# Countability of Rational Numbers in Base 11

The set of positive rational numbers is countable.

We shall prove more, viz., that the set of all fractions p/q where p and q are positive integers, is countable.

### Proof

Just think of the fraction p/q as an integer in base 11 where the slash is interpreted as the digit "10".

**Example**: 2/3 maps to 2×11² + 10×11 + 3 = 355.

This proof is the content of a half-page article by S. L. Cambell, at the end of which the author remarks that the approach allows for generalizations. For example, using 16 symbols

{O, 1, 2, 3, 4, 5, 6, 7, 8, 9, /, +, -, %, &, x}

one maps polynomials over rationals into integers. To this end, "%" is interpreted as the start of a superscript, "&" as the end of the superscript.

Following up on Campbell's article P. W. Epasinghe has observed that Campbell's method is similar in spirit to Gödel's enumeration wherewith the rational (-1)^{n}p/q is assigned a Gödel index 2^{n}3^{p}5^{q}. This method is also expandable to enumerate polynomials with rational coefficients.

With a reference to Campbell's article, Pat Touhey suggested to include into the mapping fractions with negative numerators. This is done with an alphabet that includes 12 symbols:

{O, 1, 2, 3, 4, 5, 6, 7, 8, 9, -, /}

where "-" is interpreted as 10 while "/" as 11. Then, for example, -23/17 is mapped onto 2536579 because

10·12^{5} + 2·12^{4} + 3·12^{3} + 11·12^{2} + 1·12^{1} + 7·12^{0} = 2536579.

To represent polynomials with integer coefficients, Touhey chose the 14-symbol alphabet:

{O, 1, 2, 3, 4, 5, 6, 7, 8, 9, x, +, -, ^}.

Later on, Robert Kantrowitz has described what he called *Principle of Countability*:

The set of all words that may be formed using letters of a finite alphabet is countably infinite. Hence, any set of words that may be so formed is countable.

For a proof, observe that the S_{n, k} of all n-letter words from an alphabet of k symbols contains exactly k^{n} words (including an empty one.) At this point we are going to employ a general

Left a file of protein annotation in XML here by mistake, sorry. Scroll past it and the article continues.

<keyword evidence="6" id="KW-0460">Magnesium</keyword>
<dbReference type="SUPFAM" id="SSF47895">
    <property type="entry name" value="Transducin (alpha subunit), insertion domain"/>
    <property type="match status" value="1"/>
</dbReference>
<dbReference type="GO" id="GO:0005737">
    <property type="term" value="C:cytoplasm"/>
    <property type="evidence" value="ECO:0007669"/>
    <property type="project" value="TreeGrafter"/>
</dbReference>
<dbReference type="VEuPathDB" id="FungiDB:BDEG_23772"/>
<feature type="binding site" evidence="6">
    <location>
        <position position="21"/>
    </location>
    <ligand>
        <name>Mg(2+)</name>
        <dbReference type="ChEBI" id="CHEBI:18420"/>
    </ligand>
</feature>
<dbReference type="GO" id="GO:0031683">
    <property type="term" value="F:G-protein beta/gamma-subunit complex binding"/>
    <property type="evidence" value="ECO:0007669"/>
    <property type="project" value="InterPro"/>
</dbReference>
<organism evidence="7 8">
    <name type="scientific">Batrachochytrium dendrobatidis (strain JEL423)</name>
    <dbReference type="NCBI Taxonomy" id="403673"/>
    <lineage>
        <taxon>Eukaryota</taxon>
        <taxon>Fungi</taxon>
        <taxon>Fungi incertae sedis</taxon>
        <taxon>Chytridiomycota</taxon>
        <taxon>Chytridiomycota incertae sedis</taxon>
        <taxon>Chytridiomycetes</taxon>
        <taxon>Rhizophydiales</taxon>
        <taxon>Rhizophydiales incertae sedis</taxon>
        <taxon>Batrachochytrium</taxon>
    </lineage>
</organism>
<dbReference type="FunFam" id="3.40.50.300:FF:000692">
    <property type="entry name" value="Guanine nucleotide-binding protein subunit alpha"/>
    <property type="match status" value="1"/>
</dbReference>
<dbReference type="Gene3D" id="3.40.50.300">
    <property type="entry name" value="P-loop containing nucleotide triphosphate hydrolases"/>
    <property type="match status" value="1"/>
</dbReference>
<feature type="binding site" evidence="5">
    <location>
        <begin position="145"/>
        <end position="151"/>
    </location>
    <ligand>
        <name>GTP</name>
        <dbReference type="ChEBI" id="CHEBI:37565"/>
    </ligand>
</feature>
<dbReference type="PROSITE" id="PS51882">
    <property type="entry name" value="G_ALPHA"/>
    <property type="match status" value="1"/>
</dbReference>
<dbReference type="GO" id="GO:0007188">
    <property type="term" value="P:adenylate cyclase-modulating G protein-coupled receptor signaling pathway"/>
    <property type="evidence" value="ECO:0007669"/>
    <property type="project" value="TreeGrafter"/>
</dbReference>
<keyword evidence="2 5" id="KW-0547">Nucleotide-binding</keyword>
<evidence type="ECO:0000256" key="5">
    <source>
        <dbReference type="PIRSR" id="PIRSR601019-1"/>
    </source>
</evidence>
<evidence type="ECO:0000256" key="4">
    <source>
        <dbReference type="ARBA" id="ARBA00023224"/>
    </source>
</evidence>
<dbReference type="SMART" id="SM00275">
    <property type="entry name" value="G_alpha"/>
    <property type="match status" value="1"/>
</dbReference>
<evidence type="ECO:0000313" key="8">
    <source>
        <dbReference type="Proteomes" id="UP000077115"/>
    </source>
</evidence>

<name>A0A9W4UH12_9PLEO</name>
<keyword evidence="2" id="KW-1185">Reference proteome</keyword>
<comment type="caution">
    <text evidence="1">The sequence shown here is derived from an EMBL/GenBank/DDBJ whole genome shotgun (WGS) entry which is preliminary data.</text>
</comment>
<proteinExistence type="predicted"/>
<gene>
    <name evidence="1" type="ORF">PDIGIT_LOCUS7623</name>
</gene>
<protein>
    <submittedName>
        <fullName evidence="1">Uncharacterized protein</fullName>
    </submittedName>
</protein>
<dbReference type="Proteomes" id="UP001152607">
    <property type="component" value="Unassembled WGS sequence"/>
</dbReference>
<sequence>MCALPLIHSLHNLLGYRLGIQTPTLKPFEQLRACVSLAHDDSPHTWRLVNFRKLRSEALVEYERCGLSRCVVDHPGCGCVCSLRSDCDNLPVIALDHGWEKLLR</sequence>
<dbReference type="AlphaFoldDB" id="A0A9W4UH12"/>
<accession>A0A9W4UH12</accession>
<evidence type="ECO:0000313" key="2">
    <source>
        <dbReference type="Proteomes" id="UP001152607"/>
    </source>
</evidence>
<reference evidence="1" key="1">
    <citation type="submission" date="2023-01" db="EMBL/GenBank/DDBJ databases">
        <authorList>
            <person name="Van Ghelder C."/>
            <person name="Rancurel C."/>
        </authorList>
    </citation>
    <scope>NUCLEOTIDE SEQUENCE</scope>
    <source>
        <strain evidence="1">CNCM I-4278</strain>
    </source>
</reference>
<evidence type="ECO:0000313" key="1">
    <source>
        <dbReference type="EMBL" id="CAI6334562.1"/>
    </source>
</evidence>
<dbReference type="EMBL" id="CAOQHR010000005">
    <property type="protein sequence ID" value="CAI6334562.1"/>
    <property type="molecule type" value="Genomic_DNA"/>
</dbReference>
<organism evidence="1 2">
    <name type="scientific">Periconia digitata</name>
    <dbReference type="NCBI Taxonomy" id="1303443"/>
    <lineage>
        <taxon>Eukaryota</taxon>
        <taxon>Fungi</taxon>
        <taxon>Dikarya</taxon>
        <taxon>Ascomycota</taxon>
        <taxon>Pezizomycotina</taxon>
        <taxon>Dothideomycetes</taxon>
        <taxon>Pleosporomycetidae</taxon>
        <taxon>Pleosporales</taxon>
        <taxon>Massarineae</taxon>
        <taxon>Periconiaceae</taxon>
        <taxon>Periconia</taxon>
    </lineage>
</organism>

### Lemma

Let there be a countable collection of finite sets A_{n}, n ∈ **N**. Then the union ∪A_{n} is also countable.

### Proof of Lemma

Let a_{n} = |A_{n}| be the number of elements in set A_{n}. Define

s_{n} = a_{1} + a_{2} + ... + a_{n}.

Note that s_{1} = a_{1}. There is a function f_{1} that maps A_{1} onto _{n}] ⊂ **N**._{2} that maps A_{2} onto _{1} + 1, s_{2}],_{n} that maps A_{n} onto _{n-1} + 1, s_{n}].

Assuming the worst case where all A_{n} are pairwise disjoint, define _{n} → **N**_{n}, _{n}(a)._{n} onto **N**.

Principle of Countability is the most general statement proved so far; it covers the results of Campbell and Touhey, but goes much further. For example, the alphabet may include radicals, integrals, several variables and still give rise to a countable set of formulas.

In the alphabet that includes the ten digits, the decimal point and the sign minus we may express any rational number with a finite decimal expansion. By adding one more symbol, say "*" we'll be able to include all periodic decimals, like

234.34454545... = 234.34*45*

Since rational numbers have either finite or periodic decimal expansion, Countability Principle yields an additional proof of the countability of rational numbers.

### References

- S. L. Campbell,
__Countability of Sets__,*Am. Math. Monthly*Vol. 93, No. 6 (Jun. - Jul., 1986), pp. 480-481 - P. W. Epasinghe,
__Letter to the Editor__,*Am. Math. Monthly*Vol. 94, No. 4 (Apr., 1987), p. 351 - R. Kantrowitz,
__A Principle of Countability__,*Mathematics Magazine*Vol. 73, No. 1 (Feb., 2000), pp. 40-42 - P. Touhey,
__Countability via Bases Other Than 10__,*The College Mathematics Journal*Vol. 27, No. 5 (Nov., 1996), pp. 382-384

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